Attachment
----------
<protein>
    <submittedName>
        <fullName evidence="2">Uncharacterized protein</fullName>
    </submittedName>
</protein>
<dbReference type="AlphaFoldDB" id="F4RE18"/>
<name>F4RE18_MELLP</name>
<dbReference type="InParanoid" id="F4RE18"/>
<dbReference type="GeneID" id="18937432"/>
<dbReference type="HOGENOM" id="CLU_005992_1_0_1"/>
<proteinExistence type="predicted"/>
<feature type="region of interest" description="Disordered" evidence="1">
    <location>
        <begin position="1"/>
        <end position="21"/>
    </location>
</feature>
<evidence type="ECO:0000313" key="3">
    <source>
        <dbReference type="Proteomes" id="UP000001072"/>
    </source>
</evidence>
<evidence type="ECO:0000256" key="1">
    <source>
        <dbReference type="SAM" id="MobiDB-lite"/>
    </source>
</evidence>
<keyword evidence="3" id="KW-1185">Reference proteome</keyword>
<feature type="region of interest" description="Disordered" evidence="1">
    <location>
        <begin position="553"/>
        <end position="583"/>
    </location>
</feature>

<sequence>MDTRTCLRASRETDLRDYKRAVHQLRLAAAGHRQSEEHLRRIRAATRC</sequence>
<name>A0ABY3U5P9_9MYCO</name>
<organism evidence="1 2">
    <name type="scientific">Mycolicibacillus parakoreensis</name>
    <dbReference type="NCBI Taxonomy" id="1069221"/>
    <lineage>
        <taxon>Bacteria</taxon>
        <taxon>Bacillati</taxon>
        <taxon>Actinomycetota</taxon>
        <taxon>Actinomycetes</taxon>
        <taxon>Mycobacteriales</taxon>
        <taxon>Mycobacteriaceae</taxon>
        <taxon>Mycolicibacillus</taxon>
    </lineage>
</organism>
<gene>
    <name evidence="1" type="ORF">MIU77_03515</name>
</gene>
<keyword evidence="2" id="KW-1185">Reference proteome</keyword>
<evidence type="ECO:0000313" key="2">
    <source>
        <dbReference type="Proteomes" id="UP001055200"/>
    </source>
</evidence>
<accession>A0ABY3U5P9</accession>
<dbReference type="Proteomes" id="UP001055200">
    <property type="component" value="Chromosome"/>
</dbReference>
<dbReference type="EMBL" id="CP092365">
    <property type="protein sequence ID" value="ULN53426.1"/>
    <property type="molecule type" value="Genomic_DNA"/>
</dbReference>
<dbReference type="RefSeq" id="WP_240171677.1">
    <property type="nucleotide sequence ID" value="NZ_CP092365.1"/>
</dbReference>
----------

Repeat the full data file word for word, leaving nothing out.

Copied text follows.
<protein>
    <submittedName>
        <fullName evidence="2">Uncharacterized protein</fullName>
    </submittedName>
</protein>
<dbReference type="AlphaFoldDB" id="F4RE18"/>
<name>F4RE18_MELLP</name>
<dbReference type="InParanoid" id="F4RE18"/>
<dbReference type="GeneID" id="18937432"/>
<dbReference type="HOGENOM" id="CLU_005992_1_0_1"/>
<proteinExistence type="predicted"/>
<feature type="region of interest" description="Disordered" evidence="1">
    <location>
        <begin position="1"/>
        <end position="21"/>
    </location>
</feature>
<evidence type="ECO:0000313" key="3">
    <source>
        <dbReference type="Proteomes" id="UP000001072"/>
    </source>
</evidence>
<evidence type="ECO:0000256" key="1">
    <source>
        <dbReference type="SAM" id="MobiDB-lite"/>
    </source>
</evidence>
<keyword evidence="3" id="KW-1185">Reference proteome</keyword>
<feature type="region of interest" description="Disordered" evidence="1">
    <location>
        <begin position="553"/>
        <end position="583"/>
    </location>
</feature>

<sequence>MDTRTCLRASRETDLRDYKRAVHQLRLAAAGHRQSEEHLRRIRAATRC</sequence>
<name>A0ABY3U5P9_9MYCO</name>
<organism evidence="1 2">
    <name type="scientific">Mycolicibacillus parakoreensis</name>
    <dbReference type="NCBI Taxonomy" id="1069221"/>
    <lineage>
        <taxon>Bacteria</taxon>
        <taxon>Bacillati</taxon>
        <taxon>Actinomycetota</taxon>
        <taxon>Actinomycetes</taxon>
        <taxon>Mycobacteriales</taxon>
        <taxon>Mycobacteriaceae</taxon>
        <taxon>Mycolicibacillus</taxon>
    </lineage>
</organism>
<gene>
    <name evidence="1" type="ORF">MIU77_03515</name>
</gene>
<keyword evidence="2" id="KW-1185">Reference proteome</keyword>
<evidence type="ECO:0000313" key="2">
    <source>
        <dbReference type="Proteomes" id="UP001055200"/>
    </source>
</evidence>
<accession>A0ABY3U5P9</accession>
<dbReference type="Proteomes" id="UP001055200">
    <property type="component" value="Chromosome"/>
</dbReference>
<dbReference type="EMBL" id="CP092365">
    <property type="protein sequence ID" value="ULN53426.1"/>
    <property type="molecule type" value="Genomic_DNA"/>
</dbReference>
<dbReference type="RefSeq" id="WP_240171677.1">
    <property type="nucleotide sequence ID" value="NZ_CP092365.1"/>
</dbReference>